2017 United Nations Security Council election

The 2017 United Nations Security Council election was held on 2 June 2017 during the 71st session of the United NationsGeneral Assembly, held at United Nations Headquarters in New York City. In addition to the regular elections for five of the non-permanent seats on the UN Security Council, there was by-election for a sixth seat held by Italy who relinquished its seat at the end of the year as part of a term splitting agreement with the Netherlands.[1] The regular elections are for two-year mandates commencing on 1 January 2018; the by-election is for the remainder of Italy’s term.[1] In accordance with the Security Council’s rotation rules, whereby the ten non-permanent UNSC seats rotate among the various regional blocs into which UN member states traditionally divide themselves for voting and representation purposes, the five regularly available seats are allocated as follows:

2017 United Nations Security Council election


 2016 2 June 2017[1] 2018 

6 (of 10) non-permanent seats on the United Nations Security Council



Members before election

 Egypt(Africa, Arab)
 Senegal(Africa)
 Uruguay(LatAm&Car)
 Japan (Asia)
 Ukraine(E. Europe)
 Italy(WEOG)

New Members

The six elected members began their two-year terms on 1 January 2018,[3][4] and continued to serve on the Security Council until the end of 2019. Notably, Equatorial Guinea was elected to the Council for the first time.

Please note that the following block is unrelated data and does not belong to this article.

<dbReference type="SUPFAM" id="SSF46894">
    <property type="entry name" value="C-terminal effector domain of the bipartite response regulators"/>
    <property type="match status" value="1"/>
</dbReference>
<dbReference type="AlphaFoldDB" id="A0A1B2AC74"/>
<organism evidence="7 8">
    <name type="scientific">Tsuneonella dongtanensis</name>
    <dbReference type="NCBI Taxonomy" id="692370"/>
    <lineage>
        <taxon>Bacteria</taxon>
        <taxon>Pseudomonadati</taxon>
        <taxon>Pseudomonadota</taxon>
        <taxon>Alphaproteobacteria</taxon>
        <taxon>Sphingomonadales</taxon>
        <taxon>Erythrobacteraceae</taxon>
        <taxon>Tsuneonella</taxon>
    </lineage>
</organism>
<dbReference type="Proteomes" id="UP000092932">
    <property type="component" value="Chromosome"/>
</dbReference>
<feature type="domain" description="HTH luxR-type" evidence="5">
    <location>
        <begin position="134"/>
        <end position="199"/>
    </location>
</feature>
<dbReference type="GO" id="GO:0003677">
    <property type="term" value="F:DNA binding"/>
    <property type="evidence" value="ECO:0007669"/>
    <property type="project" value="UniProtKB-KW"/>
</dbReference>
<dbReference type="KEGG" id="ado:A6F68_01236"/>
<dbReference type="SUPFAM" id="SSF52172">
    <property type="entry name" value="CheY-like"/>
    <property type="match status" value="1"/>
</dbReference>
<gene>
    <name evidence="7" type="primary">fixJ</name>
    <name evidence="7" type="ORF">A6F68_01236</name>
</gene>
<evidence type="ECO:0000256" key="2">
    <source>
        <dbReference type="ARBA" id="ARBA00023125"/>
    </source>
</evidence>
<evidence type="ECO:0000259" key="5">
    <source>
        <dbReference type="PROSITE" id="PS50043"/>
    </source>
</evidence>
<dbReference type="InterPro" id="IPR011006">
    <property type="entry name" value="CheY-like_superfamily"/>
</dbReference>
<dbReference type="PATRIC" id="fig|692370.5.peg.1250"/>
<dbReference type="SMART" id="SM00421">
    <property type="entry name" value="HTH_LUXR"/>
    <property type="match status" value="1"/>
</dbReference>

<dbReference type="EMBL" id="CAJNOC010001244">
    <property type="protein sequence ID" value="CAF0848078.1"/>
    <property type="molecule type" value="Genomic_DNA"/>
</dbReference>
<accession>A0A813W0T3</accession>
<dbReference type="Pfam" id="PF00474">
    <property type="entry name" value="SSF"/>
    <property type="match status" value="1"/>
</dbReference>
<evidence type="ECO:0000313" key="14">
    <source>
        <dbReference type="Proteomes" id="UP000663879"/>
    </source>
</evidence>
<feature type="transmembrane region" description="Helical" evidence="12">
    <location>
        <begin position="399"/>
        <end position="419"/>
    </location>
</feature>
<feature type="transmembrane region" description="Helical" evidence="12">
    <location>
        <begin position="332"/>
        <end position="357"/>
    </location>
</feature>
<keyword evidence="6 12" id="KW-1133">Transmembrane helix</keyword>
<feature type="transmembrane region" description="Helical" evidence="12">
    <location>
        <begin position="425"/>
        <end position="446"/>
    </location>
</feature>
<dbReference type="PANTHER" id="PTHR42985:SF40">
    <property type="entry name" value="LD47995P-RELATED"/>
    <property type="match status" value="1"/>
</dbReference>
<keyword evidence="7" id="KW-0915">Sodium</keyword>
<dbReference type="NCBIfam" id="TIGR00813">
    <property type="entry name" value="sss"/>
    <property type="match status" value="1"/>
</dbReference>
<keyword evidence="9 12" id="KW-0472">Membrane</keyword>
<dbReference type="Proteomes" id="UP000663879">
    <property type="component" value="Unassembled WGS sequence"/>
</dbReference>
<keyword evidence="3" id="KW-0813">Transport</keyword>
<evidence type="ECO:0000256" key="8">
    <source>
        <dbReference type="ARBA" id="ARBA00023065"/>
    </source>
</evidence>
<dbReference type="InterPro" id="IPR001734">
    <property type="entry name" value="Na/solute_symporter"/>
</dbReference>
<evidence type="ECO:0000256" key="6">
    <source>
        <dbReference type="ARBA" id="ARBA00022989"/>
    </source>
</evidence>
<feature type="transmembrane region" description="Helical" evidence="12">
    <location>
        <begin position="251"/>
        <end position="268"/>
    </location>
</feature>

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As a result of the rotation policy implemented by the Security Council for designation of its temporary seats, two nations from Africa would be selected. Prospective candidates were further limited by internal subdivision within the Africa Group.[5]

The two candidates ran unopposed.[5]

The Eastern European Group was designated one seat on the Security Council in the election. Poland, having attempted to procure a seat in the past, announced its candidacy, as did Bulgaria. However, the latter dropped out of the race in December 2016, leaving Poland unopposed for the seat.[9]

The two-year tenure will represent Poland’s sixth term as a temporary member of the Security Council. Witold Waszczykowski, the Minister of Foreign Affairs, heralded their election as “a great victory for Polish diplomacy”.[9]

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